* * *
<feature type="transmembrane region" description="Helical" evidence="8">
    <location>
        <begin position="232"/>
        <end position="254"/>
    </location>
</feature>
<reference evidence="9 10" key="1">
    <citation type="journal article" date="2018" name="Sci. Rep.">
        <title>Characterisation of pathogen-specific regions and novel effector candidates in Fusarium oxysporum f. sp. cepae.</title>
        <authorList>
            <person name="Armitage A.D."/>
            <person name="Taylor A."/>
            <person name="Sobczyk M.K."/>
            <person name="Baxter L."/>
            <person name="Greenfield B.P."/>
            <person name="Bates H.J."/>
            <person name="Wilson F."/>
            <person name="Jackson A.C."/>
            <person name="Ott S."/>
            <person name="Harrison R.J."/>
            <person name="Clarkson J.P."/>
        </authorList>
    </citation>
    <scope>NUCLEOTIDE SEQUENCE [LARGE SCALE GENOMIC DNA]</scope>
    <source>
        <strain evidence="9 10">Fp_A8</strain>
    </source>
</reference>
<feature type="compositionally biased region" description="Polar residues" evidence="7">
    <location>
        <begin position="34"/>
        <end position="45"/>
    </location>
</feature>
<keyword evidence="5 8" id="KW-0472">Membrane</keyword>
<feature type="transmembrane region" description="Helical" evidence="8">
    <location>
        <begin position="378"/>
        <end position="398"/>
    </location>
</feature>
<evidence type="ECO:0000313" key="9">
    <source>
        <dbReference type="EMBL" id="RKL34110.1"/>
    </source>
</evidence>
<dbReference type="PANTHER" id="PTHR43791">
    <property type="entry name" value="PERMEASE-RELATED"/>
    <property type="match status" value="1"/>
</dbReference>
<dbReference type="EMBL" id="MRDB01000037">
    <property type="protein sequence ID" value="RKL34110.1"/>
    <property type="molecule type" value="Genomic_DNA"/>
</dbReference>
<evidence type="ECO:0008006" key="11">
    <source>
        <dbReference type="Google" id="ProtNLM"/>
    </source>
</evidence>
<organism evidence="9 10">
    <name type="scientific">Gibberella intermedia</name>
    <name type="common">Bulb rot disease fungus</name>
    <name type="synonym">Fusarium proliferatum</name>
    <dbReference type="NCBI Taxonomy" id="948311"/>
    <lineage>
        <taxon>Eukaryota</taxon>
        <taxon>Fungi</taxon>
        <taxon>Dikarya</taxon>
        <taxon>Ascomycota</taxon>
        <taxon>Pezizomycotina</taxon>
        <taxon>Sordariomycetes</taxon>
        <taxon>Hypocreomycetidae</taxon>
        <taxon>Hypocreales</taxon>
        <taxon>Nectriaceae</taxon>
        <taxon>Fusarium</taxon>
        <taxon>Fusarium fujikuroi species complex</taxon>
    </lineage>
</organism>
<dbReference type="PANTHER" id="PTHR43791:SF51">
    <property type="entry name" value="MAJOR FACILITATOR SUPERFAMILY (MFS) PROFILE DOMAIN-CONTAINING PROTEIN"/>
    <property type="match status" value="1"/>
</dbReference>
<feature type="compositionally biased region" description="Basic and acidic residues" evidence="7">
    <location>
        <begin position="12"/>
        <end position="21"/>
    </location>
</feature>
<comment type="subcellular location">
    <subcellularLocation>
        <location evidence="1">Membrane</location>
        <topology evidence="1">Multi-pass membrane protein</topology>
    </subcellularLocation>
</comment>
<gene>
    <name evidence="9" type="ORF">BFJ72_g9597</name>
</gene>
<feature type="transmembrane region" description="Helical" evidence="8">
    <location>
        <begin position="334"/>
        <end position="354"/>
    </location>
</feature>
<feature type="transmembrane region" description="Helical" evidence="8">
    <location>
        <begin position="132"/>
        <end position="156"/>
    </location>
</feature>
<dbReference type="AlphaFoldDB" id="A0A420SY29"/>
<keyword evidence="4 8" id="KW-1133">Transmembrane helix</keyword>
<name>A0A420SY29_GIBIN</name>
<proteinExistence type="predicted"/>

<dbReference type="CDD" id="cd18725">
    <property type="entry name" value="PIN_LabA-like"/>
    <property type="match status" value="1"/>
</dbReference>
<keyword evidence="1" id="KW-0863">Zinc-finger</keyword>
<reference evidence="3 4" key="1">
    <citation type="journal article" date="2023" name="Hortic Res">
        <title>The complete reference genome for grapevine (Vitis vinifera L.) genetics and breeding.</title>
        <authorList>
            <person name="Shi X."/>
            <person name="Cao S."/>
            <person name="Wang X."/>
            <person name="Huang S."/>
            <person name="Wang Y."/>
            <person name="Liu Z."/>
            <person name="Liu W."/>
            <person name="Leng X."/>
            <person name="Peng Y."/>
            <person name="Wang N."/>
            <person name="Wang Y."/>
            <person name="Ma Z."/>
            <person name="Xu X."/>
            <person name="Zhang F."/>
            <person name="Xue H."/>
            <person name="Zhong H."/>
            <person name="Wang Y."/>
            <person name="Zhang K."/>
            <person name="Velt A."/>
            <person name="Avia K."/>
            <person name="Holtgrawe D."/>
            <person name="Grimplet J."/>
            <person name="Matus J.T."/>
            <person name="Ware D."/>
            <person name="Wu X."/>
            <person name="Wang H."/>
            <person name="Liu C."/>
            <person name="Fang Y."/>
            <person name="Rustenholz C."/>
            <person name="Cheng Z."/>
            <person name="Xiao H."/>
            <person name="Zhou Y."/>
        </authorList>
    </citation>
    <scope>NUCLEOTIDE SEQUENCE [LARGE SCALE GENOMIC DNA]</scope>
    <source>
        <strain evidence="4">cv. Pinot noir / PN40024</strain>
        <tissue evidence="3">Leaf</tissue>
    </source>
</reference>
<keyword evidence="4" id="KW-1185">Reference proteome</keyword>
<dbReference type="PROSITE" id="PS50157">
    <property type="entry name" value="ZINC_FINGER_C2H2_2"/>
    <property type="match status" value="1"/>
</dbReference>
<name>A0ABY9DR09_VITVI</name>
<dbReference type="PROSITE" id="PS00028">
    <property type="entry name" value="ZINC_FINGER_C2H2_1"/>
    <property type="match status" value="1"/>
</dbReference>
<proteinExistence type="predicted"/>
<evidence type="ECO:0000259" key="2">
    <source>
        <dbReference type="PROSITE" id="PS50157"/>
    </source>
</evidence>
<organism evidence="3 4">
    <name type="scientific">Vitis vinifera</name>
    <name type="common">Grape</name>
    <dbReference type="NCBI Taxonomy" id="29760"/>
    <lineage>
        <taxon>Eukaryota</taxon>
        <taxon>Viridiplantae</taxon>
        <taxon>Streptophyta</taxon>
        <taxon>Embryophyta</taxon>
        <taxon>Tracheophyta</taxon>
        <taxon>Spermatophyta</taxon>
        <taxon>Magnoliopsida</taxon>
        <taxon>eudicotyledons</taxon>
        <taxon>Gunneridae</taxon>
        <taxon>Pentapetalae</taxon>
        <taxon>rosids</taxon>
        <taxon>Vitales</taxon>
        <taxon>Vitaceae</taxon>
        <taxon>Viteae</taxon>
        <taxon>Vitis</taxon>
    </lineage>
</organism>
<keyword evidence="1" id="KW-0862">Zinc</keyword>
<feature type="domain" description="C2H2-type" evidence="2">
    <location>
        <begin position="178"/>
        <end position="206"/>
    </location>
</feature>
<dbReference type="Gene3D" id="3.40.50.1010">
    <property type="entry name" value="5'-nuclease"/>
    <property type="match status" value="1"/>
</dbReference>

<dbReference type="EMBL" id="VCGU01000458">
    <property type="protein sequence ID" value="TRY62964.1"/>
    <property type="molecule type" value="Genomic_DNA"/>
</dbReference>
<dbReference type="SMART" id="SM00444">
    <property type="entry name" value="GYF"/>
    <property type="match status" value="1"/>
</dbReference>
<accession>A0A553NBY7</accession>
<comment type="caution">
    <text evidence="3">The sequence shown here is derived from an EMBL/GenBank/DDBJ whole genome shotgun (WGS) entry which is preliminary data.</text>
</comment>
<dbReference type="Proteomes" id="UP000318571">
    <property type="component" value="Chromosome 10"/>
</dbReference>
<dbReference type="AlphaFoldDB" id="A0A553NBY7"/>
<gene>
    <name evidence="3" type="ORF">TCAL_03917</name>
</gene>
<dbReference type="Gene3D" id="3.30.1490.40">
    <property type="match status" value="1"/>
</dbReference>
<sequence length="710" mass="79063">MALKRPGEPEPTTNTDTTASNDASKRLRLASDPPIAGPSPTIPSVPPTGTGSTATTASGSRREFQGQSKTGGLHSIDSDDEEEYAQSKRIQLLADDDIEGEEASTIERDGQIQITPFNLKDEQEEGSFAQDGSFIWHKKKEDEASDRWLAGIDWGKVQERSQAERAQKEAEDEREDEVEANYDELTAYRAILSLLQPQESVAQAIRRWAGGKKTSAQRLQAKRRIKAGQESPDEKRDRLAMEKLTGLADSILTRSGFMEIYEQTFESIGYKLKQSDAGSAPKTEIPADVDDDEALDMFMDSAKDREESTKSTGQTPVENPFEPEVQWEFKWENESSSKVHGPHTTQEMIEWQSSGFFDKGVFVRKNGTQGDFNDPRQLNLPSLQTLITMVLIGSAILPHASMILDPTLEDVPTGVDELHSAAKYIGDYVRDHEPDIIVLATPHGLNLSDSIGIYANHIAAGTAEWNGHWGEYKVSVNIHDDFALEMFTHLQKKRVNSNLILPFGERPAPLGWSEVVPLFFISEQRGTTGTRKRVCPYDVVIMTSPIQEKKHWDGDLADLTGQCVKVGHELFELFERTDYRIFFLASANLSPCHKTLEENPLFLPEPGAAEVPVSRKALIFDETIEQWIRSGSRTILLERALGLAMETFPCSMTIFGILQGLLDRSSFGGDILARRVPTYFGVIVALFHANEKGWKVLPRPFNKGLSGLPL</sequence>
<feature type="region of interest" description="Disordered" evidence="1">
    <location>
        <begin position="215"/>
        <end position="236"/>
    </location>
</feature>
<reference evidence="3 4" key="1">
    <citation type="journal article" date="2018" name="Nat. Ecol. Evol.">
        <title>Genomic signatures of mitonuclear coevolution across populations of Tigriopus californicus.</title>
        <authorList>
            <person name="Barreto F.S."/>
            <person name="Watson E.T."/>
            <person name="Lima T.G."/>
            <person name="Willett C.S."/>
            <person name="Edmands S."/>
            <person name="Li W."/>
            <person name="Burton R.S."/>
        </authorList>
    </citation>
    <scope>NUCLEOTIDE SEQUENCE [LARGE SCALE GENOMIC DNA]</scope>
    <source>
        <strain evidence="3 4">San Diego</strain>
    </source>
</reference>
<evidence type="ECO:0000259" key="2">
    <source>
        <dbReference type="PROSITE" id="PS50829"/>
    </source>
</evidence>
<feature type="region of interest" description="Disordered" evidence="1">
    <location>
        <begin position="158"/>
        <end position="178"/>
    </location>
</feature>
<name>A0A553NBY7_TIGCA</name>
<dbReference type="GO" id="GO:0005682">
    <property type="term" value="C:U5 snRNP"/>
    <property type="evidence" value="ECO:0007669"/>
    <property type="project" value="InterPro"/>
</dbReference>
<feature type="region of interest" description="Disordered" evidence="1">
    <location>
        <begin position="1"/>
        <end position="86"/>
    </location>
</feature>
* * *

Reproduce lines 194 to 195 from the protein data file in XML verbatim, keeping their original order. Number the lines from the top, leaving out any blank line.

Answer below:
        <taxon>rosids</taxon>
        <taxon>Vitales</taxon>